AUGUSTA, Maine — Education Commissioner Susan Gendron is proposing an overhaul of the way the state provides special education to students, with an independent report showing those costs increasing at twice the rate of other education spending.
In 2007-2008, the total instructional cost of special education programs was just over $300 million for about 18,000 students in the programs. The total for regular students was $830.8 million for about 174,000 students.
Gendron said there is a wide disparity among school units across the state in how they assess students and implement the programs to serve those that are determined to have special needs.
“We have wide variations in identification, based on interpretation,” she said. “If we can get greater agreement around identification, those are really the students that should be served.”
The disparity among counties in assessing disabilities is dramatic as outlined by the consulting group McKinsey & Co., in a report to Gov. John Baldacci.
For example, the number of students identified with emotional disabilities in Androscoggin County is four times that of Franklin County, and Penobscot County has three times more cases of students with autism than in Lincoln County.
“We’re not proposing student needs not be served, but we are raising questions whether they are truly special education students,” Gendron said.
She said different schools are assessing the needs of students very differently under the current law. She acknowledged attempts in the past to tighten criteria for special education services have failed in the Legislature but said the need to better control costs has increased.
“We are really trying to get a greater coherence and conformity of the interpretation of the evaluation criteria,” she said. “The more you leave it vague; it will in fact lead to varied interpretations throughout the state.”
Gendron, in meetings with both the Education and Appropriations Committees, said lawmakers have been disturbed at the increasing costs. She said while general instructional costs have been increasing less than 3 percent, special education costs have been increasing more than 6 percent.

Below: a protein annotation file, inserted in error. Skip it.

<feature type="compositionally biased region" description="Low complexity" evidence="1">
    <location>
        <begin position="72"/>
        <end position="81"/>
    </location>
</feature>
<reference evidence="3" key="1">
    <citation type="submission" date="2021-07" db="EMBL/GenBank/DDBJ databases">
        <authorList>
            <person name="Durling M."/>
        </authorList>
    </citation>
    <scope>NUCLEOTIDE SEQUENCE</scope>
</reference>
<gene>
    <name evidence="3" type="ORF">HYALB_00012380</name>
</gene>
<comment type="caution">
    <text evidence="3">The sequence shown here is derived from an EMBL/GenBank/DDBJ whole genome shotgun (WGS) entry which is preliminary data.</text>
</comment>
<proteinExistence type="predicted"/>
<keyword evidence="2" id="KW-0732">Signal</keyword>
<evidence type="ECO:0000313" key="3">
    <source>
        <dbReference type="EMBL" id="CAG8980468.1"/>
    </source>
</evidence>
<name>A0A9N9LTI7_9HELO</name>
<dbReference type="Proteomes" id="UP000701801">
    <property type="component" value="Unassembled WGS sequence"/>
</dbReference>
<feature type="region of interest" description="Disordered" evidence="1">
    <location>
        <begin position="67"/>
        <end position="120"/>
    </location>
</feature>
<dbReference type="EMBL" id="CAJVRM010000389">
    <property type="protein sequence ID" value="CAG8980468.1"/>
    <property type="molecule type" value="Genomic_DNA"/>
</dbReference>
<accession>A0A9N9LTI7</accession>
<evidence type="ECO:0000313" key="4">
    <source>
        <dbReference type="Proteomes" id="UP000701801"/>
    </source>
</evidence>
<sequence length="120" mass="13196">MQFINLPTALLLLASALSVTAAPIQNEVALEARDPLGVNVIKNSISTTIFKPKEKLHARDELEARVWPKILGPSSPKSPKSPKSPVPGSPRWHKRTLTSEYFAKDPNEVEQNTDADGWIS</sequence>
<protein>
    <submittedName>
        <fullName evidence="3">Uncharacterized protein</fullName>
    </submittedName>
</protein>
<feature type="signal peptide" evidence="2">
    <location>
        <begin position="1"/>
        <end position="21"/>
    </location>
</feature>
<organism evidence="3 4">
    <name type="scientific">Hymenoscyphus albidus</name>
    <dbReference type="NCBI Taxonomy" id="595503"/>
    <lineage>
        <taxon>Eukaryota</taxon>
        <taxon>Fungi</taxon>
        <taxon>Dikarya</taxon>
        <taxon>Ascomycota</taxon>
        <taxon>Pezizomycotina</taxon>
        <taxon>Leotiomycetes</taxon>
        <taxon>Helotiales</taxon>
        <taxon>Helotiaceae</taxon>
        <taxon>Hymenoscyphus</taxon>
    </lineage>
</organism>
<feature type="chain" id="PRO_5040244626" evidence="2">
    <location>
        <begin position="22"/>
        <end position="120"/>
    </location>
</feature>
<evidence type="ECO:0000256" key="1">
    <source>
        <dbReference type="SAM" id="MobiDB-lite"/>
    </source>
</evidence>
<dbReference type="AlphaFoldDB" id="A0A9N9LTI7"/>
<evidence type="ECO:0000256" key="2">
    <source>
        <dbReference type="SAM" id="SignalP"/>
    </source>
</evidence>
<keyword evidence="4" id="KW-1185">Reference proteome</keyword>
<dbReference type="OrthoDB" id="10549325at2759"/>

“It is a very worrisome trend,” she said.
Rep. Sawin Millett, R-Waterford, the GOP leader on the Appropriations Committee and a former education commissioner, said the state has been struggling with the desire to provide quality programs for special education students with the increasing costs of the programs.
“The more consistent we can be, the better it will be overall for the system,” he said. “I agree we should take a look at how we can improve these programs.”
He said legislation involving special education, including the preschool programs offered through Child Developmental Services, has always been controversial.
“Even so, we need to look at this whole area,” he said.
Rep. Emily Cain, D-Orono, is the co-chairman of the Appropriations Committee and has served on the Education Committee.
She said the federal mandate to provide special education programs never has been fully funded by Congress and that state and local schools have struggled to meet the responsibility to create the whole range of programs under special education. She said the legislation would need to answer some tough questions from lawmakers, schools and parents.
“How do you get at that without unintentional consequences, like children that need services not getting them?” she asked. “How do you get at equity without excluding those children that really need a certain level of service?”
Cain agreed with Gendron that the issue needs to be tackled for both cost and quality. She said the early childhood development issues are very much a part of the whole special education process, with early identification of children with special needs a key to their entire education.
“This whole subject is as emotional as it is expensive,” Cain said.
The final version of Gendron’s proposal is weeks away. The proposal will be printed later this year as a bill so lawmakers have a copy before they reconvene Jan. 6, 2010.